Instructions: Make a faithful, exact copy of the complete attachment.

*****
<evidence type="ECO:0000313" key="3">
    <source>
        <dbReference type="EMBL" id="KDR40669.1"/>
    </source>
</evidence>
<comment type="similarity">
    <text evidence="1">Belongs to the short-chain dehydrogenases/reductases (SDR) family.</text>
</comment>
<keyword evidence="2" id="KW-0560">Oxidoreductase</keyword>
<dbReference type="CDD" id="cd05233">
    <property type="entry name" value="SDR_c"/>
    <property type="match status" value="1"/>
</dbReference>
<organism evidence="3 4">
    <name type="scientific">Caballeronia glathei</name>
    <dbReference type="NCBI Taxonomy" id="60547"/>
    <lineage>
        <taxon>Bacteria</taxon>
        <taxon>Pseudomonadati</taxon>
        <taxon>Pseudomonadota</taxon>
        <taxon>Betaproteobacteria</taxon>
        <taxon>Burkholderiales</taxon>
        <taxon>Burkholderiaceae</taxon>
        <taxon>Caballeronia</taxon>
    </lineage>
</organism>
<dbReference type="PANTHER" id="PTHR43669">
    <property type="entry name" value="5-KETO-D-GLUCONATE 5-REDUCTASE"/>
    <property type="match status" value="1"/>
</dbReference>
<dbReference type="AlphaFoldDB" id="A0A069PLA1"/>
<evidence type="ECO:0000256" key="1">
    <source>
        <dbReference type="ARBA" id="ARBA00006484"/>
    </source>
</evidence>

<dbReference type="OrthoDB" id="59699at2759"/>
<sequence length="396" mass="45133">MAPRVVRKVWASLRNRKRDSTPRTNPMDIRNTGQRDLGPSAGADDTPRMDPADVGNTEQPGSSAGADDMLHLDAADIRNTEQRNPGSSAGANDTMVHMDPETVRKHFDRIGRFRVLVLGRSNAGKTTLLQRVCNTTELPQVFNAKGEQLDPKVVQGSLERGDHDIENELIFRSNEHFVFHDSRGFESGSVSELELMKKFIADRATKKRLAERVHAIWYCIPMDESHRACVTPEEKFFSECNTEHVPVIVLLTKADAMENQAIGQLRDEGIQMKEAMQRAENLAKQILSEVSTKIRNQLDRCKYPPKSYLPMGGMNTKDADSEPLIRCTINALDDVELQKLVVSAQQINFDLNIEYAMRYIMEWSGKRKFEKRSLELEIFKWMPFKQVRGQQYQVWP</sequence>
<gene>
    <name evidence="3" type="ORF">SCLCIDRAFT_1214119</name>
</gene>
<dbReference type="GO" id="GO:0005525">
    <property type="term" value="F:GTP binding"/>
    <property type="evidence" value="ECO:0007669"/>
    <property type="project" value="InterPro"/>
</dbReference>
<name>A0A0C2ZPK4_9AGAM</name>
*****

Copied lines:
<evidence type="ECO:0000313" key="3">
    <source>
        <dbReference type="EMBL" id="KDR40669.1"/>
    </source>
</evidence>
<comment type="similarity">
    <text evidence="1">Belongs to the short-chain dehydrogenases/reductases (SDR) family.</text>
</comment>
<keyword evidence="2" id="KW-0560">Oxidoreductase</keyword>
<dbReference type="CDD" id="cd05233">
    <property type="entry name" value="SDR_c"/>
    <property type="match status" value="1"/>
</dbReference>
<organism evidence="3 4">
    <name type="scientific">Caballeronia glathei</name>
    <dbReference type="NCBI Taxonomy" id="60547"/>
    <lineage>
        <taxon>Bacteria</taxon>
        <taxon>Pseudomonadati</taxon>
        <taxon>Pseudomonadota</taxon>
        <taxon>Betaproteobacteria</taxon>
        <taxon>Burkholderiales</taxon>
        <taxon>Burkholderiaceae</taxon>
        <taxon>Caballeronia</taxon>
    </lineage>
</organism>
<dbReference type="PANTHER" id="PTHR43669">
    <property type="entry name" value="5-KETO-D-GLUCONATE 5-REDUCTASE"/>
    <property type="match status" value="1"/>
</dbReference>
<dbReference type="AlphaFoldDB" id="A0A069PLA1"/>
<evidence type="ECO:0000256" key="1">
    <source>
        <dbReference type="ARBA" id="ARBA00006484"/>
    </source>
</evidence>

<dbReference type="OrthoDB" id="59699at2759"/>
<sequence length="396" mass="45133">MAPRVVRKVWASLRNRKRDSTPRTNPMDIRNTGQRDLGPSAGADDTPRMDPADVGNTEQPGSSAGADDMLHLDAADIRNTEQRNPGSSAGANDTMVHMDPETVRKHFDRIGRFRVLVLGRSNAGKTTLLQRVCNTTELPQVFNAKGEQLDPKVVQGSLERGDHDIENELIFRSNEHFVFHDSRGFESGSVSELELMKKFIADRATKKRLAERVHAIWYCIPMDESHRACVTPEEKFFSECNTEHVPVIVLLTKADAMENQAIGQLRDEGIQMKEAMQRAENLAKQILSEVSTKIRNQLDRCKYPPKSYLPMGGMNTKDADSEPLIRCTINALDDVELQKLVVSAQQINFDLNIEYAMRYIMEWSGKRKFEKRSLELEIFKWMPFKQVRGQQYQVWP</sequence>
<gene>
    <name evidence="3" type="ORF">SCLCIDRAFT_1214119</name>
</gene>
<dbReference type="GO" id="GO:0005525">
    <property type="term" value="F:GTP binding"/>
    <property type="evidence" value="ECO:0007669"/>
    <property type="project" value="InterPro"/>
</dbReference>
<name>A0A0C2ZPK4_9AGAM</name>